Regional disparities in the quality of life violate the unity of the economic space of the state, limit social progress, lead to the complication of the problem of interregional migration, interregional exchange, the emergence of the threat of separatism [8]. The investment programs currently proposed have inherited many socio-economic problems that cannot be solved in the region. They need their own potential. First of all, we care about the people living in the region. There is a need to update labor policy, the practice of social and labor relations in order to increase labor efficiency, strengthen social justice in the economy and society. To do this, it is necessary to strengthen social security in the field of employment, including reducing the wage gap and poverty; the development of a system of jobs based on the structural reorientation of the economy from raw materials to manufacturing industries, as well as the high-tech sector. There have been changes in the sphere of social and labor relations caused by informatization, the spread of knowledge and their universal interdependence, globalization processes, and increasing economic uncertainty. Diversification and flexibility of the labor market segment is urgently needed under the influence of the networking of the economy, STP, the formation of new non-standard forms of employment and new types of labor relations (individualization); new models of labor pricing, pension system and pension insurance as elements of social security in wages.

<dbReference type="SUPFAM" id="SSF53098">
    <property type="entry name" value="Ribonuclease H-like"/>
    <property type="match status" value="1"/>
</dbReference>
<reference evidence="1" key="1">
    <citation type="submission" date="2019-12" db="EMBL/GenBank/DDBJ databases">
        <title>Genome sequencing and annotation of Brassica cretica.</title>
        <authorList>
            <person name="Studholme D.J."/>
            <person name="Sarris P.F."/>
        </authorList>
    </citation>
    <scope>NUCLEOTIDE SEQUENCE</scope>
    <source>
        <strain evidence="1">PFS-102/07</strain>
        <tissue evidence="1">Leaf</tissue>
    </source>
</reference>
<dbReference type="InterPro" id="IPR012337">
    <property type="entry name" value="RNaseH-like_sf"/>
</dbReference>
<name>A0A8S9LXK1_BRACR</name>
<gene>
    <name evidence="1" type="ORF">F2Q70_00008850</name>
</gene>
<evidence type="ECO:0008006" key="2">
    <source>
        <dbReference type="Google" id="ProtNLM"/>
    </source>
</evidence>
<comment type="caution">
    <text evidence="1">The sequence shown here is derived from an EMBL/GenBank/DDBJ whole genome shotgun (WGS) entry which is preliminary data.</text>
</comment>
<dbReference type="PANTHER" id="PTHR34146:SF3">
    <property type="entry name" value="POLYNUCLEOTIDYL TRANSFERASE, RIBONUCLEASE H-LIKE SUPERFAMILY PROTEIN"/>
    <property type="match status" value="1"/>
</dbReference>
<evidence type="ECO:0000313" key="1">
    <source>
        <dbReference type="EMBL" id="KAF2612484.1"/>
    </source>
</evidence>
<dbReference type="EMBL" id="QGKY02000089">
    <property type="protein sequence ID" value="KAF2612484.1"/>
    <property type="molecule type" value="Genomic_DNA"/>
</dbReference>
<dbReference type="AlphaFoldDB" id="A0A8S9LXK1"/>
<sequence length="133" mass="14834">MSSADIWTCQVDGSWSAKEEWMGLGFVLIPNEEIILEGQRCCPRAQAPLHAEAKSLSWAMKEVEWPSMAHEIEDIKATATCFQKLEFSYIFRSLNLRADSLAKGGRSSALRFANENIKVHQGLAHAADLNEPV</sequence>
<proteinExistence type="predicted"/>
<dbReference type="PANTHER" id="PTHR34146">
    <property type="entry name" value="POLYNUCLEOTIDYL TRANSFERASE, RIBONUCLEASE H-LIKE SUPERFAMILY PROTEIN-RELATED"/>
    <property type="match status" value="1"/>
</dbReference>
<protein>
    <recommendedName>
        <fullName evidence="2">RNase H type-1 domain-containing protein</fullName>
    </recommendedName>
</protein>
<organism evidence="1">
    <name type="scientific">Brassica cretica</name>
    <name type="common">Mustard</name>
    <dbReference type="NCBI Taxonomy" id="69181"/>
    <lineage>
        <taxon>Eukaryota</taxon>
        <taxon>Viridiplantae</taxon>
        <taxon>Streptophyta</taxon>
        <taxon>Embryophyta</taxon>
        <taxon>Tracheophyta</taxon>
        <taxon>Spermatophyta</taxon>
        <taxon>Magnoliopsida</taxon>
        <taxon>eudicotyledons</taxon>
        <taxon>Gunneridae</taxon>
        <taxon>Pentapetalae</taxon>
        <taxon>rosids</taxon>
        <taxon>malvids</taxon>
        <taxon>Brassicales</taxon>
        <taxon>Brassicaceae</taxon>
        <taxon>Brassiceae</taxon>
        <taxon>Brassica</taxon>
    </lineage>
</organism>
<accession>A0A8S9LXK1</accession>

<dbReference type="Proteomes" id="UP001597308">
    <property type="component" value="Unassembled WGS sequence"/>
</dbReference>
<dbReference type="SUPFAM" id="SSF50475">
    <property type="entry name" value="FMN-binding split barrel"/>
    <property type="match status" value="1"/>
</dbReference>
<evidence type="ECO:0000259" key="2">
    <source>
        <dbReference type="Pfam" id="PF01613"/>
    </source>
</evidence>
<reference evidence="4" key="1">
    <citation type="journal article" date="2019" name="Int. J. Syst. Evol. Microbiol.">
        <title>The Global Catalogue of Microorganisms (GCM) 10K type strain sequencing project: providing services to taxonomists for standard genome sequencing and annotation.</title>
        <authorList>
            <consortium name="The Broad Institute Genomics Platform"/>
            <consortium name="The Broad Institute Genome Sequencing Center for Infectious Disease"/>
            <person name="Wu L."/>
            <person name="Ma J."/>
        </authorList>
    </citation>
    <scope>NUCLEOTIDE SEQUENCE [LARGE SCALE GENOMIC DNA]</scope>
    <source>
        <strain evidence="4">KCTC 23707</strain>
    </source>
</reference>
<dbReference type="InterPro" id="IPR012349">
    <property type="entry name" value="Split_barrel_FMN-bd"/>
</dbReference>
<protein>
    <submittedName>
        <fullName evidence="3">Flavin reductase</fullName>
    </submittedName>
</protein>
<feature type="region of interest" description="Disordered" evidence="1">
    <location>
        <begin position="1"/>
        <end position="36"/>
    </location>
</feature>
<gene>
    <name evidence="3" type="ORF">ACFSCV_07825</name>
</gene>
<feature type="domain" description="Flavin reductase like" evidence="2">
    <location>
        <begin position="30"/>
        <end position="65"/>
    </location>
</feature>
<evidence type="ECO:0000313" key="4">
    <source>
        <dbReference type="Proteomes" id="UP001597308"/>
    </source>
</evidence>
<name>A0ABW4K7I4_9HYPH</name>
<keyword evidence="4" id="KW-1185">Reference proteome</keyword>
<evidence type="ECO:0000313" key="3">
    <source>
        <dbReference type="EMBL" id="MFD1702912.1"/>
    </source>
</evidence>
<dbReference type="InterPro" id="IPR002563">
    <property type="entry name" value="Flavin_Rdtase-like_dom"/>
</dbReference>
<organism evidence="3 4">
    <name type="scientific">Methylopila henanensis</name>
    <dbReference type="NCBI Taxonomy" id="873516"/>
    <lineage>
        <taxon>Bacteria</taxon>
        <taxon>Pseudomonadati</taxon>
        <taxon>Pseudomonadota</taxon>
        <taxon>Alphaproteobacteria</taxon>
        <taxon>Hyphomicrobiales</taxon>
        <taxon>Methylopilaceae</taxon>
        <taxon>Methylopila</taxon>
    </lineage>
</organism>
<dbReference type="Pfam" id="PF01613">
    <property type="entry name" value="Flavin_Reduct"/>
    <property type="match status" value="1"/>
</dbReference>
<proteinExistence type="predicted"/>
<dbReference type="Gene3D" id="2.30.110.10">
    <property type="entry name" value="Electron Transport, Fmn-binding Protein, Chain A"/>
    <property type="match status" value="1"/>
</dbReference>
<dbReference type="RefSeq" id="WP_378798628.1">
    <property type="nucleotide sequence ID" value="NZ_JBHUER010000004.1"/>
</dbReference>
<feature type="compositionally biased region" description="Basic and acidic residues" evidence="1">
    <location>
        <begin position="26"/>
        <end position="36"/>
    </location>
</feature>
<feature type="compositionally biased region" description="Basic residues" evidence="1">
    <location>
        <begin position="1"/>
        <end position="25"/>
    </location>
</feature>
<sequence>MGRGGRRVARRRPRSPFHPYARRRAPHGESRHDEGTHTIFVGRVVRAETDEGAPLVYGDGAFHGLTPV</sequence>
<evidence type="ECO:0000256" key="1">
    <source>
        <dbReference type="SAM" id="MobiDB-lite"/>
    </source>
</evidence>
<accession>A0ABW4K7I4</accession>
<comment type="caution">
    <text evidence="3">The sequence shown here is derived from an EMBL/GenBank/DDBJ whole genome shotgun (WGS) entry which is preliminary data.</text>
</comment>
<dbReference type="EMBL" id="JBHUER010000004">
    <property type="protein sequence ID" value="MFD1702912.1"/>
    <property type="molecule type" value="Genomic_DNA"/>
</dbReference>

Conclusion. Before taking care of present and future migrants who would like to come to the Far East for residence, you need to take care of those who live here and will continue to live. After the optimization of the education and medical care system, access to such services turned out to be limited due to their remoteness from small settlements. The critical condition of housing and communal facilities, the low quality of life of the indigenous population, the sharp polarization of income by industry within the region, do not contribute to the influx of migrants. All this leads to adverse consequences in the form of negative demographic indicators, the outflow of highly qualified labor resources, the lack of a large-scale and effective personnel training system, an imbalance between the supply and demand of labor resources in territorial and professional terms.

From the point of view of solving demographic problems, social guarantees (in employment, health preservation, education) for people living in the region can become an incentive to increase the security of the population. A more important and necessary task may be to solve the issues of increasing the incomes of Far Easterners and social guarantees of employment.